Ford desires some Tesla buzz whereas the electrical Mach-E Mustang hits the showrooms

The Mustang Mach-E is Ford’s first new fully electric vehicle as part of a $ 11 billion electric vehicle investment plan by 2022.

Michael Wayland / CNBC

DETROIT – Tesla cars and SUVs are often compared to an iPhone on wheels. Tesla’s four models – the S, 3, X and Y SUVs – literally spell the word “sexy”.

High-tech and sex appeal aren’t the things most Fords are known for, but the 117-year-old automaker hopes to change that with the all-electric Mustang Mach-E crossover. It’s the company’s first electric vehicle under a $ 11 billion EV investment plan by 2022 and the first shot of its Ford at Tesla.

“This should be a technically advanced car,” Darren Palmer, Ford global director of battery electric vehicles, told CNBC at a news conference. “It’s nothing like anything we’ve ever had before.”

The importance of this vehicle to Ford cannot be stressed enough. Success is not only determined by sales. Ford is trying to generate Tesla buzz and convince Wall Street that their EV plans are headed in the right direction.

“This is Ford’s statement about electric vehicles where they are today and sets the tone for where they can go tomorrow,” said Stephanie Brinley, principal automotive analyst at IHS Markit. “This is not their ultimate EV development because more is to come, but where you put your feet up is important to prepare you for the future.”

Ford has been slower than others like General Motors to be fully committed to electric vehicles. It’s something that Ford’s new CEO Jim Farley has been deeply involved in as the automaker focuses its efforts on electrifying its money-making utility vehicles and versions of its most iconic brands, namely the F-150 and Mustang.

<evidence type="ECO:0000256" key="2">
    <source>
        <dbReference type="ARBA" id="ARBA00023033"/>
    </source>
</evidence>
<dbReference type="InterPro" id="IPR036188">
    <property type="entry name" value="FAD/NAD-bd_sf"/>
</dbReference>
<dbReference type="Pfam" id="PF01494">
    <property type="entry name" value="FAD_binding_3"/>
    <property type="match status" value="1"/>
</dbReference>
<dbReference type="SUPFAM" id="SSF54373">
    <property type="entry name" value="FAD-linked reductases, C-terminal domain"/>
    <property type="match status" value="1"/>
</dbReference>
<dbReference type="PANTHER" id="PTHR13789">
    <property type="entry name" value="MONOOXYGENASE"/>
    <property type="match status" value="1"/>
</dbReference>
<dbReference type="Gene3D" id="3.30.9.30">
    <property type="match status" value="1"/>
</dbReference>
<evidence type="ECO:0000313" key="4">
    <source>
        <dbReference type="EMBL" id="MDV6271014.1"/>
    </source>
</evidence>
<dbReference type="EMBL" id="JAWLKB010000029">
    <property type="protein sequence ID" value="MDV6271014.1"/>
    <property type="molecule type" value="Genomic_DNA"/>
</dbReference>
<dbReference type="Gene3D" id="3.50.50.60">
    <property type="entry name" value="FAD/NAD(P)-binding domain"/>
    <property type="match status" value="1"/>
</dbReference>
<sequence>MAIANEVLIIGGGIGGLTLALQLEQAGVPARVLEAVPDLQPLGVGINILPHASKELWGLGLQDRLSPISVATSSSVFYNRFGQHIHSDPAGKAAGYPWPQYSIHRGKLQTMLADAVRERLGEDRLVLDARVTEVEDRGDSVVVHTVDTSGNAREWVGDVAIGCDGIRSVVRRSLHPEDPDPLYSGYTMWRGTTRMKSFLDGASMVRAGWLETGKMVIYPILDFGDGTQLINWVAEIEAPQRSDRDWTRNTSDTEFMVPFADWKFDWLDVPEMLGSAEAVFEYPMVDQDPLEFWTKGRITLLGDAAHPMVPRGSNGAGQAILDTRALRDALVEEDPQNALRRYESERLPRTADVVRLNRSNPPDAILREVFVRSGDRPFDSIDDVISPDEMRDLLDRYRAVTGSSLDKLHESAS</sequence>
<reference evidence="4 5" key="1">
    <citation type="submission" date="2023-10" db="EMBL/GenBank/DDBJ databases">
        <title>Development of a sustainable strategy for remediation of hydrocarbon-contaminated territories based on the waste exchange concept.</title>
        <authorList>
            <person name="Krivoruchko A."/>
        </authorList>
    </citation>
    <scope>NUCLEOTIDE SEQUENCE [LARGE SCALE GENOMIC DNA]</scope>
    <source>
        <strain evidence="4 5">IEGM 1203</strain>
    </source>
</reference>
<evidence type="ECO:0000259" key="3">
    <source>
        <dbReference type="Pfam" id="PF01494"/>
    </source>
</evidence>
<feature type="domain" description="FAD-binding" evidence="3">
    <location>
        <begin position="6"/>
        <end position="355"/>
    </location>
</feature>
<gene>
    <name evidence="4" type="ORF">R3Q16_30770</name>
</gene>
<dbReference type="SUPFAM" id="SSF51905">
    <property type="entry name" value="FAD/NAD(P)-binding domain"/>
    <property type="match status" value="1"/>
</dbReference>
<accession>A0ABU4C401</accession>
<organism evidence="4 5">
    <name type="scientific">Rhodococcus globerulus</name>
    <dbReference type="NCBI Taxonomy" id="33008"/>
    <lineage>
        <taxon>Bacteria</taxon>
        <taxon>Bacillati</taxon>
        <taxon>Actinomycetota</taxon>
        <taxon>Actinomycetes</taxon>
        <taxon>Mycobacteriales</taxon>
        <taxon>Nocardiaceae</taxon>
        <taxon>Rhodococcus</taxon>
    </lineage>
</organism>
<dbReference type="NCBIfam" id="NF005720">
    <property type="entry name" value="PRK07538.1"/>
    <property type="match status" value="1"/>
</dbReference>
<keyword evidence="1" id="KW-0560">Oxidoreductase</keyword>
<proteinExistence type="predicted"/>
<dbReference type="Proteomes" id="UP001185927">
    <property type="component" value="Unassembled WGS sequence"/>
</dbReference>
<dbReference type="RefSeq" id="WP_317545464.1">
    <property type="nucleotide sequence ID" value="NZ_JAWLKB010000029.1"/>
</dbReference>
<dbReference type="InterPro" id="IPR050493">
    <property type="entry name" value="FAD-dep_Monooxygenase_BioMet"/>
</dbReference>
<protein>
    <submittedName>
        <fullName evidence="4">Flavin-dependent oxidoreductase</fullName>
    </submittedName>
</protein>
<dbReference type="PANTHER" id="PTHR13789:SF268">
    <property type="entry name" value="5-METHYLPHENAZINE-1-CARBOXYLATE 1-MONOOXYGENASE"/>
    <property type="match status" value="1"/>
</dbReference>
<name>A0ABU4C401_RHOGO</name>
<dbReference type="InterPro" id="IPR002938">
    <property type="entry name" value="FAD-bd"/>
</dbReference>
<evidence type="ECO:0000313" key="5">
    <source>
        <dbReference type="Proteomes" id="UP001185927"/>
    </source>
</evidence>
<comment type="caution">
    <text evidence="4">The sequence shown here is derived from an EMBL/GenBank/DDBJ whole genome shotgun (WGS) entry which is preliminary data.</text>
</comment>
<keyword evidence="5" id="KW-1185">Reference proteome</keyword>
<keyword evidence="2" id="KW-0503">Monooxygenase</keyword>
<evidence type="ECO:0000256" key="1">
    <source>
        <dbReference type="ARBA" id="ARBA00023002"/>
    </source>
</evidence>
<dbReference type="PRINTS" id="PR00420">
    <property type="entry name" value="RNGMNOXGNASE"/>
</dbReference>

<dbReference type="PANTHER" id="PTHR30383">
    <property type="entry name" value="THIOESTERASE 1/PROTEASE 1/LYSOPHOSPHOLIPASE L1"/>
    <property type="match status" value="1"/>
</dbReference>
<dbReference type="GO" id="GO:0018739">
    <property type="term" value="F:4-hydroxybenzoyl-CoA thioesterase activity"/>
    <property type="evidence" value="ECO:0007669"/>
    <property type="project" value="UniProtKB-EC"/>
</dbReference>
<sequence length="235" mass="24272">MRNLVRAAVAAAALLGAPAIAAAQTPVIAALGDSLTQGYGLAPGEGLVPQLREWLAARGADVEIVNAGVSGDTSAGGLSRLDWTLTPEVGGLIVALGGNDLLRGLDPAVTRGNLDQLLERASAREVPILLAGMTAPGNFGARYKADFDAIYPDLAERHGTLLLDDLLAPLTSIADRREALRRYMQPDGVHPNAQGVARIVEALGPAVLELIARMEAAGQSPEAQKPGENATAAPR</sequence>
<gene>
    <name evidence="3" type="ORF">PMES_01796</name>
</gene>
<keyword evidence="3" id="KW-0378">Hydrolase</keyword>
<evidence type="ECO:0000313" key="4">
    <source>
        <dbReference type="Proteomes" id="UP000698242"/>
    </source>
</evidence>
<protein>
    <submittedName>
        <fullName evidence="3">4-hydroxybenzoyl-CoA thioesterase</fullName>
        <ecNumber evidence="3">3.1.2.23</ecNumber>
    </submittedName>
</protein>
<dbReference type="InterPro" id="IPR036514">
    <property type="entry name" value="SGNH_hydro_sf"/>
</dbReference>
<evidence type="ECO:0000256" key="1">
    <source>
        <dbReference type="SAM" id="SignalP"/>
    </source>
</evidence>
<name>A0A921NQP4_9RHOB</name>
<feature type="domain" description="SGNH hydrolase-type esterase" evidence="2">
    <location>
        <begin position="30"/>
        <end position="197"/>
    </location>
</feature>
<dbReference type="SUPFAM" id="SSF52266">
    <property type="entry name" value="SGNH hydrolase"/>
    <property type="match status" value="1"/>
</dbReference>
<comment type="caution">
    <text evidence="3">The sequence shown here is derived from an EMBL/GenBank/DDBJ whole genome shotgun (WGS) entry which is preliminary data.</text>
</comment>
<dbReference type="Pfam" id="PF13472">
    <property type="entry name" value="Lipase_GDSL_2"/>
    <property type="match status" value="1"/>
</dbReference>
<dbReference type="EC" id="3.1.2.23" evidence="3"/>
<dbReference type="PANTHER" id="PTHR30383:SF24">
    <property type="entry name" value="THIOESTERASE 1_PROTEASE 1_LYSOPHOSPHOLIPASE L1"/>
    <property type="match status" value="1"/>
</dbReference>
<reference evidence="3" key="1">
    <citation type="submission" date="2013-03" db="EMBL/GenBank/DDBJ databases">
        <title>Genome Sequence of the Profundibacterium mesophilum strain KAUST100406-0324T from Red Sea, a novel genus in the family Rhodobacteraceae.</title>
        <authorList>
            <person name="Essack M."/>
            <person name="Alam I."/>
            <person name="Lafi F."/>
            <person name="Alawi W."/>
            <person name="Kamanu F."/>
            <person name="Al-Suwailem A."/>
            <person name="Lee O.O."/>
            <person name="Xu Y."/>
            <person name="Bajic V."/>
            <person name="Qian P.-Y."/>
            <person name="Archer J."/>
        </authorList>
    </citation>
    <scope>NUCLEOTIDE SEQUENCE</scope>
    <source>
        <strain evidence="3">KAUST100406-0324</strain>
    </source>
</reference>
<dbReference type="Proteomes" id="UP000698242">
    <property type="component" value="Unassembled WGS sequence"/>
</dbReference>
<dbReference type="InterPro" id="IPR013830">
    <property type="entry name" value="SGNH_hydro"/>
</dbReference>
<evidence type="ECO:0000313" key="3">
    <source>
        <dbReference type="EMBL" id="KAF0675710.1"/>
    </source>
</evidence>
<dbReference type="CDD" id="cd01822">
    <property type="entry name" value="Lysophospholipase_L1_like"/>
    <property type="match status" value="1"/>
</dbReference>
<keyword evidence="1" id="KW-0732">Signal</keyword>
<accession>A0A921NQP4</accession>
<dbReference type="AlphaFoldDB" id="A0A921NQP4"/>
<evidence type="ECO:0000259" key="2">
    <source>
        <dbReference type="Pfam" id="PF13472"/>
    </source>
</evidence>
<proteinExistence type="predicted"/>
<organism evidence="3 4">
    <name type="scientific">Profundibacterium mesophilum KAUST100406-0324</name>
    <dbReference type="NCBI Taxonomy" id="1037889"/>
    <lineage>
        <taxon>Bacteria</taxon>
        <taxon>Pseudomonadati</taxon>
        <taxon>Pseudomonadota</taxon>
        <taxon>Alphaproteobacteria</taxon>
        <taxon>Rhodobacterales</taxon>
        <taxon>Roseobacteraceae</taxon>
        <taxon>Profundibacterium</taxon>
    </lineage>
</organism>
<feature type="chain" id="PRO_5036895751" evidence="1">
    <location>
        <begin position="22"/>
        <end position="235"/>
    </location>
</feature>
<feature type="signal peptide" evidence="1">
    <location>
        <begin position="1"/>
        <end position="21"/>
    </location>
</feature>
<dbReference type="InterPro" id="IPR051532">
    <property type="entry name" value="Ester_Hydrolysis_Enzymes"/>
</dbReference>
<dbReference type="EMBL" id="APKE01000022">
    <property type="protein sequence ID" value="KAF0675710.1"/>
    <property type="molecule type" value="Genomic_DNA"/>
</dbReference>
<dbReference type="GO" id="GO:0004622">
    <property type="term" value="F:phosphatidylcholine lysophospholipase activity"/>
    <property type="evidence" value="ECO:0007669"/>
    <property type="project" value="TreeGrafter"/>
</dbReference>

Now available in dealer showrooms, the Mustang Mach-E targets the Tesla Model Y crossover precisely – so much so that Ford unveiled the Mustang Mach-E next to the Tesla Design Center outside of Los Angeles.

The vehicle has a Tesla-like interior with a large 15.5-inch screen in the center as a control center, as well as pricing, performance, and technologies such as remote or wireless updates and driver assistance technologies comparable to the Model Y.

Palmer described the functionality of the Mach-E’s infotainment system similar to an iPhone, which can learn habits or owners and prioritize functions preventively. It also offers digital driver profiles like “Netflix, where you have profiles for each person in the family,” he said. Owners can also program the car to precondition the cabin daily based on the timetables.

The Mach-E’s interior features a 15.5-inch vertical center screen and a 10.2-inch information cluster in front of the driver.


Non-Tesla buyers

Despite the Mustang Mach-E’s similarities to the Model Y, Palmer said the target market would not be Tesla owners – a group loyal to their vehicles and Tesla CEO Elon Musk. Ford is looking for new EV buyers.

“The typical buyer is 99% of people who don’t buy electric vehicles today. Our job at Ford is to get cars to the majority. So it’s about getting people into electric cars and showing them what they can be,” he said. Palmer added if the vehicle attracts current Tesla owners, that’s fine too.

About 65% of Mach-E pre-orders are new to Ford, according to Palmer. Many come from coastal areas of the country where Detroit automakers typically underperform.